Time and time again we hear from people who thought an interview went well and they didn’t get the job. What happened? Here is some feedback that we’ve heard from our clients. Does any of this sound familiar to you?
Your confidence came across as cockiness. This is the criticism we hear most often. An interview is a great time to sell yourself. In fact, you HAVE to sell your skills in an interview. When that sales pitch rises to the level of cockiness, you’re not getting the job. Making fun of a firm/company’s programs, speaking negatively about obvious problems or experience gaps, attempting to scare the hiring entity into hiring you (“if you don’t hire me to help you, I know that you’re going to run afoul of X statute”) are all horrible tactics in an interview. Talk about your skills and how they are applicable, but forgetting that the firm/company got by without you up to this point is a huge mistake.
You claimed responsibility for work you didn’t do. You’re a first year associate and YOU won that big antitrust case for your firm? I didn’t think so. Acknowledge your contributions and don’t add puffery to the point of being inaccurate. The converse is also true. If you did work on a file that resulted in a favorable outcome, don’t give all the credit to your co-workers. Acknowledge the part you did to bring about the favorable result.
You stressed your outside interests over your interest in being a lawyer. It happens to me once a month. I meet with someone and they tell me that they don’t really want a new job, but they need to support their golf habit. Telling a recruiter that you’ve lost your passion for practicing is bad. Telling a potential employer that you love golf more than anything else is the end of the interview. They don’t hire you to play golf. Show passion for what you are being hired to do or leave the profession and try your hand as a golf pro.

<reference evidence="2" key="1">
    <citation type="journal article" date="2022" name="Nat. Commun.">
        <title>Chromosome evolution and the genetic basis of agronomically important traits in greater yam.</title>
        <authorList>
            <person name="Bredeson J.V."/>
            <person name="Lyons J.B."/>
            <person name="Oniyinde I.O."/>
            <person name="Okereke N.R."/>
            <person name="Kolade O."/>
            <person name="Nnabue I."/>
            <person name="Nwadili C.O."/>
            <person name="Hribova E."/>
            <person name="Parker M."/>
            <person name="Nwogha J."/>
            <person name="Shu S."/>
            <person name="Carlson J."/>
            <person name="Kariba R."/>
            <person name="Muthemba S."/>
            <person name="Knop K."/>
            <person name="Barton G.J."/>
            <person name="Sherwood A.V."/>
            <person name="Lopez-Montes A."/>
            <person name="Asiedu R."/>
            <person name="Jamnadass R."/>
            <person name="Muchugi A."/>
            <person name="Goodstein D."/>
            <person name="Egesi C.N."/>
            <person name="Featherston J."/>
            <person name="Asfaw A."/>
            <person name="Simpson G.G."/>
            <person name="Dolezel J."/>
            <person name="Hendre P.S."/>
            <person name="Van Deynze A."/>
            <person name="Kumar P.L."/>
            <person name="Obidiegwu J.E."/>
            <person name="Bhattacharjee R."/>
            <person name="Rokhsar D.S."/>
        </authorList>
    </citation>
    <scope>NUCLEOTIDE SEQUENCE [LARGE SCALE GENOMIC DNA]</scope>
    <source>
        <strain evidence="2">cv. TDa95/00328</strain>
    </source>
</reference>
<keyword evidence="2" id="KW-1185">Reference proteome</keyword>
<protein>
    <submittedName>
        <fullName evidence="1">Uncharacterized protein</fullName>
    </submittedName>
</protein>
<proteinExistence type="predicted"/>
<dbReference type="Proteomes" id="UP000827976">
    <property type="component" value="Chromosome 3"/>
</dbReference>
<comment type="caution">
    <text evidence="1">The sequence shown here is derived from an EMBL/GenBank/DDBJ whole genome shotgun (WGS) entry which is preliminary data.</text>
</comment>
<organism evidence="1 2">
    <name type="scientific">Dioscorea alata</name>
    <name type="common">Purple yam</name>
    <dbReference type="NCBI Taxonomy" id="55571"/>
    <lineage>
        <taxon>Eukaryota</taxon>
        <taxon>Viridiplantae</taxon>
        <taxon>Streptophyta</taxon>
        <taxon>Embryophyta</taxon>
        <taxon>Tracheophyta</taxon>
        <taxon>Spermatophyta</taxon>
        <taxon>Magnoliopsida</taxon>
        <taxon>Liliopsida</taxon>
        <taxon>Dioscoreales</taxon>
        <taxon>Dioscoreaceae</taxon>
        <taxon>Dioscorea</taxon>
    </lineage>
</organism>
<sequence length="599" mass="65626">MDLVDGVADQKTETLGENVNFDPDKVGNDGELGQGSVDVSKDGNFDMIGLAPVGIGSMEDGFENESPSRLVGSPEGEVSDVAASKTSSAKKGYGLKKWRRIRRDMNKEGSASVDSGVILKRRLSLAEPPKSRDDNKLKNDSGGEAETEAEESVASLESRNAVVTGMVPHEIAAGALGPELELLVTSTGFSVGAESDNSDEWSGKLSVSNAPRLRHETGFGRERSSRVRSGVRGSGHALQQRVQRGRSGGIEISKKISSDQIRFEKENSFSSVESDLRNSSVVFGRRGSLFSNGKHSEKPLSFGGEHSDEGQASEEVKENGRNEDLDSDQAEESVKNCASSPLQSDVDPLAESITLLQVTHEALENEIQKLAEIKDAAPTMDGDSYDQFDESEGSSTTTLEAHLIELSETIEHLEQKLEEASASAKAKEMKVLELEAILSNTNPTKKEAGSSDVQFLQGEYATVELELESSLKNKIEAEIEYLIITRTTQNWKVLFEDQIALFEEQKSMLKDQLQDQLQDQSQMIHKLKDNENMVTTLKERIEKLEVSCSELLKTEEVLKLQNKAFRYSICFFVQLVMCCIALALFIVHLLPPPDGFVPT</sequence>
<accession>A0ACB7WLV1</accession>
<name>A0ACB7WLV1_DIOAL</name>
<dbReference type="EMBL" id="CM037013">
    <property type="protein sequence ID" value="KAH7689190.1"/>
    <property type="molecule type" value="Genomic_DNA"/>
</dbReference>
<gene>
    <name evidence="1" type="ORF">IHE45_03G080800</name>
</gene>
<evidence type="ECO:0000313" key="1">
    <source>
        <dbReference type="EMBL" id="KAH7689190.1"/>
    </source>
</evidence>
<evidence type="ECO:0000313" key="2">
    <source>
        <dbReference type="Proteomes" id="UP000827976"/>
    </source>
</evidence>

Your resume has errors or you aren’t familiar with what you put on your resume. If your resume got you to an interview, remember that what an employer knows about you comes from that resume. What’s on there has to be true AND you have to be able to support what’s in the document. If your resume has acronyms that you can’t remember what they stand for, that’s bad. If you claim to be a subject matter expert because of your exposure to an area of law and you really just worked on one brief, kiss the job goodbye. Put another way: ALWAYS be truthful on your resume (and review your resume before every interview). No exceptions.
You couldn’t articulate how you could solve the employer’s problems. If you have an interview, then the employer has a problem. They have a need for some skillset and you are just the attorney for the job (so you think). If you can’t articulate how you can help the employer, your interview is all but over. If you’ve got a lot of breadth of experience, but not a lot of depth in a particular area, then you need to clearly, concisely and confidently show the employer how YOUR experience fits with what they need and how you can help the employer. They aren’t interviewing you to solve your problems.
You were forgettable. They couldn’t forget that they met with you, could they? Yes. After meeting with a sea of candidates, even the exceptional ones can be forgotten. Do yourself a favor and give them a reminder. A thank you note sent after the interview gives them that reminder. Given how few people send thank you notes these days, you are doing yourself a huge service by sending it!